On a Sunday in August, 1945, Jenkins accompanied the Allied military attachés to a service of General Thanksgiving at St. Paul’s Cathedral. Seated in the south transcept, he surveyed the surrounding “huge marble monuments in pseudo-classical style.” [MP 219/214 ] Recalling that some of the monuments had been described in The Ingoldsby Legends, a book that his mother read to him in childhood, he remembered: [MP 221/216 ]
… Sir Ralph Abercrombie going to tumble
With a thump that alone were enough to dispatch him
If the Scotchman in front shouldn’t happen to catch him.
Oh! where shall I bury my poor dog Tray,
Now his fleeting breath has pass’d away?
A ‘cynotaph’ or ‘dog’s tomb’ is not to be confused with a ‘cenotaph.’ In the poem Barnham proceeds to exclude St. Paul’s as a burial place after reviewing memorials such as those of Abercrombie and Sir John Moore.
Sir Ralph Abercrombie or Abercromby (1734-1801) was in the British Army from 1756 until his death. He served in the Seven Years War, in the French Revolutionary Wars, including important commands in the Caribbean, and in Ireland during the Irish rebellion. He was a Lieutenant-General when he died while leading troops in battles to regain Egypt from France. After his death, the House of Commons voted that a monument be built in his honor in St. Paul’s. Sir Richard Westmacott (1775-1856) did this momument early in his productive career, during which he produced the Achilles statue honoring the Duke of Wellington and many others still visible in the squares of London and elsewhere in the Commonwealth.
Coincidentally, the French writer Stendhal also knew these monuments. Powell admired the diaries of Stendhal more than he enjoyed the pioneering realistic novels The Red and The Black (1830) and The Charterhouse of Parma (1839) [TKBR p.181]. When Stendhal visited St. Paul’s in August, 1817, he ridiculed the heavy style of the Abercrombie monument; Jenkins seems to accept this criticism but reflects:
Nevertheless, one felt glad it remained there. It put on record what was then officially felt about death in battle, begging all that large question of why the depiction of action in the graphic arts had fallen in our own day almost entirely into the hands of the Surrealists. [MP 221/216 ]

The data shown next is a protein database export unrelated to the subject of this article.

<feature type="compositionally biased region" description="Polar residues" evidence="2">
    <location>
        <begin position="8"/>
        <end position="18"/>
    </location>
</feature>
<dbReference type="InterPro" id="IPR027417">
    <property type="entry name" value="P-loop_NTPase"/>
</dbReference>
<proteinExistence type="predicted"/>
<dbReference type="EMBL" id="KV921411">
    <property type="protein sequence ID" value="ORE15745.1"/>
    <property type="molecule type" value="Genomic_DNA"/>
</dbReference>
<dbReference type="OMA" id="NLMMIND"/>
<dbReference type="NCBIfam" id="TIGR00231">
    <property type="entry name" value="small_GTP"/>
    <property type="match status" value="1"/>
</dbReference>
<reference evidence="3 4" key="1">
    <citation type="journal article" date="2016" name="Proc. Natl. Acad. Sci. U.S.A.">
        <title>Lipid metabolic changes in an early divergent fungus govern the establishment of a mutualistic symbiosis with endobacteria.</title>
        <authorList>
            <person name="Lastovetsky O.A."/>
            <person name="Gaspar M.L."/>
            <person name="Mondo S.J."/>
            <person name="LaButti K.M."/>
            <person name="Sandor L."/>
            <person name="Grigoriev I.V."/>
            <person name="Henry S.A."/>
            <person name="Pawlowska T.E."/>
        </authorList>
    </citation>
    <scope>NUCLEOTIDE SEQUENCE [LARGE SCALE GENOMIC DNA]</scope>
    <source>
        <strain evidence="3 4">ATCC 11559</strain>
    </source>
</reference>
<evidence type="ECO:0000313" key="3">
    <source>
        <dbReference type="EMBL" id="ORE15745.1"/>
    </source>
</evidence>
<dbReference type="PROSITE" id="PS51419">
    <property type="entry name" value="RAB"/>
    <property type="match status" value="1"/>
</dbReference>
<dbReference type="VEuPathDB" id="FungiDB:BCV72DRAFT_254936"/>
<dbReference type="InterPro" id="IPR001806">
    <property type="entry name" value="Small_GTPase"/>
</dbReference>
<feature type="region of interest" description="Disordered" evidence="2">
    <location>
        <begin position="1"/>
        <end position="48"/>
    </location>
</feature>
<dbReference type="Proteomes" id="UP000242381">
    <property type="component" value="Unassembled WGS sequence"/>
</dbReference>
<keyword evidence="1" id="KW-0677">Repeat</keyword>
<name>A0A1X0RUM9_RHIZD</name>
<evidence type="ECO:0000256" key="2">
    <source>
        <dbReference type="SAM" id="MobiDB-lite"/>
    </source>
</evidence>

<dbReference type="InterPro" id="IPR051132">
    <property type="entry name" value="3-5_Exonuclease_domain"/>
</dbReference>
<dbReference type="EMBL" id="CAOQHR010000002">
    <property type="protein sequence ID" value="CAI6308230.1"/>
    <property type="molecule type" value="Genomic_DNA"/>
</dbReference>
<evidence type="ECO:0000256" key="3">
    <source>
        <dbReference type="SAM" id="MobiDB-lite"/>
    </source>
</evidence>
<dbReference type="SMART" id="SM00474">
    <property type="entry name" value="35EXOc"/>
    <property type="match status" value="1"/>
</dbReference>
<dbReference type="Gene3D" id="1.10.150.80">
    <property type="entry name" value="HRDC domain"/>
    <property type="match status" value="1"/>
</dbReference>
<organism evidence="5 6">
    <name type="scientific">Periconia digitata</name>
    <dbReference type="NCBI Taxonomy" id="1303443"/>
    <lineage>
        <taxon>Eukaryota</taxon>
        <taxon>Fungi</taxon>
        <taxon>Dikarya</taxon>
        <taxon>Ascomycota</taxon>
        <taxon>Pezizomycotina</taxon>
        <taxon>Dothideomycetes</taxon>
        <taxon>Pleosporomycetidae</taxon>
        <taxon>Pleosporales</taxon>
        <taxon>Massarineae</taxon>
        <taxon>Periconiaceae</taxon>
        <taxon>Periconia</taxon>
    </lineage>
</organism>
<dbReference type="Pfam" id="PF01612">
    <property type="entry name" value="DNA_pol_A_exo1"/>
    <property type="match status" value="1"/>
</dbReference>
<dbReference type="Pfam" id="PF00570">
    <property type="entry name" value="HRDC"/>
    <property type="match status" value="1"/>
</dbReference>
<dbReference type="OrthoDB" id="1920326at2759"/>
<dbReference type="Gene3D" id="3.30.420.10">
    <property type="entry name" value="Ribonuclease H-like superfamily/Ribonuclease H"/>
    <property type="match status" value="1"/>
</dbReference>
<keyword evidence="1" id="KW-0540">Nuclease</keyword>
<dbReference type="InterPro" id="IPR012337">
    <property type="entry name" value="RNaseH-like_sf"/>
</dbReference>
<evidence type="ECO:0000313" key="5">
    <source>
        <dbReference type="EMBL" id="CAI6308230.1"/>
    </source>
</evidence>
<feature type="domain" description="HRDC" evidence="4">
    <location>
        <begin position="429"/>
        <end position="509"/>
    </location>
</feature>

Stendahl preferred the tomb of Sir John Moore (1761-1809), another Lieutenant-General honored with a memorial in St. Paul’s. His service included the American War of Independence, the French Revolutionary Wars, the Irish Rebellion, the Anglo-Russian invasion of Holland, and the war against France in Egypt and Syria, ending with his death at the battle of Corunna during the Penisular War in Iberia. John Bacon, Jr. (1877-1859) sculpted Moore’s monument, five other monuments in St. Pauls, and many others in Westminster Abbey and other British sites. Jenkins gives Barnham’s desciption of the scene:
Where the Man and the Angel have got Sir John Moore,
And are quietly letting him down through the floor,
Jenkins looked around for what Barnham called “that Queer-looking horse that is rolling on Ponsonby,” but did not see it because Ponsonby’s monument is at the north end of the cathedral. [MP 222/217].
The service seemed cold and depressing to Jenkins; however, the monuments recalled warmer days of his childhood before World War I. The music of time seems to echo off the monuments, which patriotically commemorate the protracted hostilities with the French in the late eighteenth and early nineteenth centuries. Barnham’s poem,The Cynotaph, reveals a Victorian sense of humor regarding the bombastic character of the sculptures in St. Paul’s. But the arch-Modernist Jenkins, exhausted by the unremitting sorrows of the war, is touched by a faint nostalgia for a pre-Modern moment when artists could celebrate patriotic valor without a hint of self-consciousness or embarrassment.